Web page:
I can speak to CSRF generally, but not to the Spring framework (which I haven't used). Since I can't verify your claims with Spring itself, I'm going to take your claims at face value. Namely:
- You can fetch a CSRF token by making a valid call using any session of your choice
- If you force any other user to make a request with your CSRF token, Spring will accept it as a valid token
Assuming that your findings are accurate (again I'm not doubting you, I just can't verify it myself), these are my immediate thoughts:
- CSRF tokens should not be allowed to cross sessions like this.
- I would certainly consider this a security vulnerability.
- Additional details about how Spring validates CSRF tokens are needed to decide whether or not there is a realistic attack vector here.
In detail, CSRF tokens should definitely not be able to cross sessions. Each CSRF token should be associated with the session that generated it, and it should not be a valid token for any other session. As you point out, allowing tokens to cross sessions make it possible for an attacker to generate valid tokens before hand. This can definitely be a problem. However, there are a few circumstances which can mitigate the potential threat here:
More than just token verification
Tokens are just one way to protect against CSRF attacks. Personally, I find them to be the most straight-forward and reliable way. However, they are not the only way. Another option is to check for REFERRER and ORIGIN headers. If Spring is also checking for REFERRER and ORIGIN headers then this weakness in their CSRF token is unlikely to be exploitable. The test you did (manually changing the CSRF token via browser tools) will still leave you with proper REFERRER and ORIGIN headers, which means that you will pass both CSRF checks. However, it would not be possible for an attacker to reproduce this. It works for you because you were on the actual application page and edited the application page directly. An attacker will make a CSRF attack happen from somewhere completely different, and can't force the REFERRER and ORIGIN headers. So if Spring is also checking REFERRER and ORIGIN headers, then you are fine.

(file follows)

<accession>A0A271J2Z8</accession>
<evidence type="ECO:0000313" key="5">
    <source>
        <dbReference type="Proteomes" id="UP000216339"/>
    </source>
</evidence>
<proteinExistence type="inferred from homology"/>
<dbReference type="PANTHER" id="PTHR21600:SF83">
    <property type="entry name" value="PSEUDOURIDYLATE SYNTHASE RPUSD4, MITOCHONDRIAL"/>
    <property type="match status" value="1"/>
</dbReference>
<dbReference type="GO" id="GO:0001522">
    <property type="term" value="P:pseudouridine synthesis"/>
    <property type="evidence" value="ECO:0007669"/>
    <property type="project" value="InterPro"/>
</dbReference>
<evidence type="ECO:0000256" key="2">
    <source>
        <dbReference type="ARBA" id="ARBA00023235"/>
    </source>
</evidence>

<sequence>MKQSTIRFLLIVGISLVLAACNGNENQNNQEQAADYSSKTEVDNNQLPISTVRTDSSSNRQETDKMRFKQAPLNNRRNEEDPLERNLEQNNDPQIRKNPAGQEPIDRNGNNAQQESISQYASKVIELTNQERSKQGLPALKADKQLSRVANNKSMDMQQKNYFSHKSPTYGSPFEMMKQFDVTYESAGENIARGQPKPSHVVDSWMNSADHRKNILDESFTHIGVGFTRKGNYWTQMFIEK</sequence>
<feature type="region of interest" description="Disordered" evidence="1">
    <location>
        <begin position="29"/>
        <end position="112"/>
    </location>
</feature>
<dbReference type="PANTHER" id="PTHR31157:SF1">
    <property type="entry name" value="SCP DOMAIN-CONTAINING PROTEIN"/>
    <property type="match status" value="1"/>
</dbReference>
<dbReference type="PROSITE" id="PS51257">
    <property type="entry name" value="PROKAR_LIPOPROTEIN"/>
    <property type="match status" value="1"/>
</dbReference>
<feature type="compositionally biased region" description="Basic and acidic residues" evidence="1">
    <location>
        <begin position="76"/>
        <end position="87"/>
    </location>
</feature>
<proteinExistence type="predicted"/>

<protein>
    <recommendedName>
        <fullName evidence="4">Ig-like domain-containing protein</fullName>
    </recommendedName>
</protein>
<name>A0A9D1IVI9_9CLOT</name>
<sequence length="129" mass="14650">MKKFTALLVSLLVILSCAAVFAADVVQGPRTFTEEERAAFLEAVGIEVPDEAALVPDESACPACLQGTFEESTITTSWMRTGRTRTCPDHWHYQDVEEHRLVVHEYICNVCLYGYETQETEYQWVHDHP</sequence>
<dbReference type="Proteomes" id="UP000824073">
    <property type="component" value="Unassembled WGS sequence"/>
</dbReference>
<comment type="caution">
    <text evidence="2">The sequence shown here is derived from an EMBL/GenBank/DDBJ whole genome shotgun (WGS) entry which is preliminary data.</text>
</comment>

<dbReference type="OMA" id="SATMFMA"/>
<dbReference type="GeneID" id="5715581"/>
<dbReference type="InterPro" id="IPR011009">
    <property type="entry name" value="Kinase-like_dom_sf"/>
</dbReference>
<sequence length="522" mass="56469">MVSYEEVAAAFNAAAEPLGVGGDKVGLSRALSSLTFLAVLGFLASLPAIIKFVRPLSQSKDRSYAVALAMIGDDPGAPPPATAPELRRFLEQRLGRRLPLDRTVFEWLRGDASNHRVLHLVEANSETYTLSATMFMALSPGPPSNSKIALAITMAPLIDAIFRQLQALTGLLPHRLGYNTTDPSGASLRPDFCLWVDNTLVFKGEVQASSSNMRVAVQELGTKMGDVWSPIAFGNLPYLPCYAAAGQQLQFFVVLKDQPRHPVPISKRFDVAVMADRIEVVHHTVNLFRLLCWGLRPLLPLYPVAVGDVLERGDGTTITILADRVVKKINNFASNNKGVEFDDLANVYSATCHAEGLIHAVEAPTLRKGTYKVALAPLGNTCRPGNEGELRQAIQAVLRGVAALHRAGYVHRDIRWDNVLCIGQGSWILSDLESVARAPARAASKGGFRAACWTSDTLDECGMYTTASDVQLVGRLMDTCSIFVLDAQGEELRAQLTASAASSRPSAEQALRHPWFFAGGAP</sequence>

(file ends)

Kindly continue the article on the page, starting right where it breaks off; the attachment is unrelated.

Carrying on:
Does Spring do both? I don't know. Why would Spring do both? I'm not sure, although it would be in line with the concept of "Defense in depth", so it wouldn't be crazy for it to do both tests. If it is doing both, then obviously even a large weakness in the CSRF token won't matter. If however it does both and ignores one or the other in certain circumstances, then there might be an attack vector if you can make it ignore header checks and also spoof the CSRF token.
CSRF token expiration
There may also be a token expiration that will make it hard to turn this into an exploitable attack vector. In fact, it almost certainly has a token expiration. As an attacker you can generate a valid CSRF token, but if it has a short expiration then you need to get that in front of a target quickly. Say you built a CSRF attack vector that effectively elevated your user account to admin when an admin views a malicious page you generated. This will only do you any good if you can trick an admin into viewing your attack page before your token expires. Depending on your delivery method and the length of the token expiration, this may be very difficult.
To summarize: is this the norm for CSRF? No, in fact it is potentially dangerous. Is it exploitable? That's harder to answer. As always, the devil is in the details. Is it worth digging into more? I would say so.